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A new approach to end Female Genital Mutilation (FGM) in the EU

REPLACE 2 Project Updates: 4th July 2014

PRESS RELEASE: FGM report falls short on community engagement measures, says academic

A Home Affairs Committee report on the growing crisis of female genital mutilation (FGM) does not go far enough to address the issue at a community level, according to an academic at Coventry University.

Professor Hazel Barrett is leading the University’s work on the European Commission’s Daphne-funded REPLACE 2 project, which was set up to combat FGM.

Responding to the Home Affairs Committee report, which is published today, Professor Barrett said:

“While I welcome the findings of the committee’s report and am glad to see that its scope is broad and taking many of the key issues around FGM seriously, I’m also disappointed that it’s short on measures addressing community engagement.

“If we’re to work towards eradicating the practice of FGM in communities across the UK – and, indeed, across Europe and internationally – the report’s recommendations need to be more comprehensive in detailing how and when this will happen beyond simply stating that the Home Office’s £100,000 engagement initiative is inadequate.

“Funding is of course critical, and the Home Office’s financial support for community engagement was a most welcome development in February. But these reports need to be initiating movements towards action on the ground to tackle the psychological and behavioural change challenges that need to be overcome before we can end FGM.

“These challenges include things like fully understanding the way FGM is referred to and thought of in different communities, many of which have their own definitions and language for the practice. For example, some Somali and Sudanese communities don’t consider FGM to be ‘mutilation’, which can lead to confusion about what type of cutting is covered by legislation in this country. Others are offended by the term ‘FGM’ and associate it only with the worst kind of procedures, which they don’t support.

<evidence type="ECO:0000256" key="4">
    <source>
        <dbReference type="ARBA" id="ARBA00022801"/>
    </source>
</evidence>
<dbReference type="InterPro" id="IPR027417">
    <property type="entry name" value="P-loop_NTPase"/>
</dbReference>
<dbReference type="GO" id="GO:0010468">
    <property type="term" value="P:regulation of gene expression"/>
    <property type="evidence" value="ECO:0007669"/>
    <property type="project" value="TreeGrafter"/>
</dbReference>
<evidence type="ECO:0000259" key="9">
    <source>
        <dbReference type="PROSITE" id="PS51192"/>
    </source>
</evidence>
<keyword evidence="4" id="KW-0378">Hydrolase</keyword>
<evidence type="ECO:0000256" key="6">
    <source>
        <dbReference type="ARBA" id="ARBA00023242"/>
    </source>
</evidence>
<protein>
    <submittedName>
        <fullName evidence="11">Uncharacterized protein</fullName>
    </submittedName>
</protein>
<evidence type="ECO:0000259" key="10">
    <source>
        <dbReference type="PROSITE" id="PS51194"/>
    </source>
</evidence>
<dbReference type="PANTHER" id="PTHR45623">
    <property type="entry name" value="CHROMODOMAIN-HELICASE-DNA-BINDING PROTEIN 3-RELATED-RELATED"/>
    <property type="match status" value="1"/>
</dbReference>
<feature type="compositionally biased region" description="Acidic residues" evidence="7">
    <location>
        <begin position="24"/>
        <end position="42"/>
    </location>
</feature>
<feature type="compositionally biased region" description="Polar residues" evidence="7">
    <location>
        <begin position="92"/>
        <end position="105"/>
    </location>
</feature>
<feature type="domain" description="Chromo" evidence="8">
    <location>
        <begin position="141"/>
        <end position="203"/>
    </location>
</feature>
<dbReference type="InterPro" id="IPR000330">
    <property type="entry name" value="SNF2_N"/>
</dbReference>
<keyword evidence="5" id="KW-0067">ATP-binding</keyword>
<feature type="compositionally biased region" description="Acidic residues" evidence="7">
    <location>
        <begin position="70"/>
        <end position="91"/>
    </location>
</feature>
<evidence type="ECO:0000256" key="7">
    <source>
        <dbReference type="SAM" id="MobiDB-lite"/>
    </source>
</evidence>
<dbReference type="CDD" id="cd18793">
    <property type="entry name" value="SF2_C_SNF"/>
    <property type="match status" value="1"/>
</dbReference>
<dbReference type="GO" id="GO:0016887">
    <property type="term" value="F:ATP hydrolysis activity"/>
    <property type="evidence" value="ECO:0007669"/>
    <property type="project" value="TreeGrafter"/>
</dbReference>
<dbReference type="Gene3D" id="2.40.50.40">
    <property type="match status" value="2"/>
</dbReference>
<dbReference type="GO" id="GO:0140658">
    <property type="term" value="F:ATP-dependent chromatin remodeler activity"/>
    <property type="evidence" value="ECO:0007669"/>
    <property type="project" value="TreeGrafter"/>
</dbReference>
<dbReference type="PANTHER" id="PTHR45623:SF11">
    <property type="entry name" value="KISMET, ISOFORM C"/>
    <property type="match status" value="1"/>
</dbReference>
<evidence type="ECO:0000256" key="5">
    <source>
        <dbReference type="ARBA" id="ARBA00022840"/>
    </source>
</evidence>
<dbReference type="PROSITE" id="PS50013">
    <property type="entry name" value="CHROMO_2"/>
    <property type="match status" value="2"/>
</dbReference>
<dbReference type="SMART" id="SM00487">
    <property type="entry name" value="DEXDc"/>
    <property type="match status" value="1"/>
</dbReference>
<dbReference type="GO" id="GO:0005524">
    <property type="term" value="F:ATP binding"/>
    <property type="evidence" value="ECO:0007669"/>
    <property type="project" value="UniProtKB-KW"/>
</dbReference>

“Our work through the REPLACE 2 programme is making progress in this area, and we’re working with the charity FORWARD which gave evidence to the committee. Using community-based researchers, we spend time with groups who are affected to understand how they perceive the issue, then use a behavioural change approach to challenge and replace the social norms that support the continuation of FGM. Cultural sensitivity is the key, and this kind of approach is the only effective way to prevent the practice in the long-term.

“Until there’s a national action plan which puts this kind of work at the very forefront of the government’s agenda on this matter, I fear progress will be slower than it could be in putting an end to FGM in the UK.”

For further information, please contact Alex Roache, external press and media relations officer, Coventry University, on 024 7765 5050 or email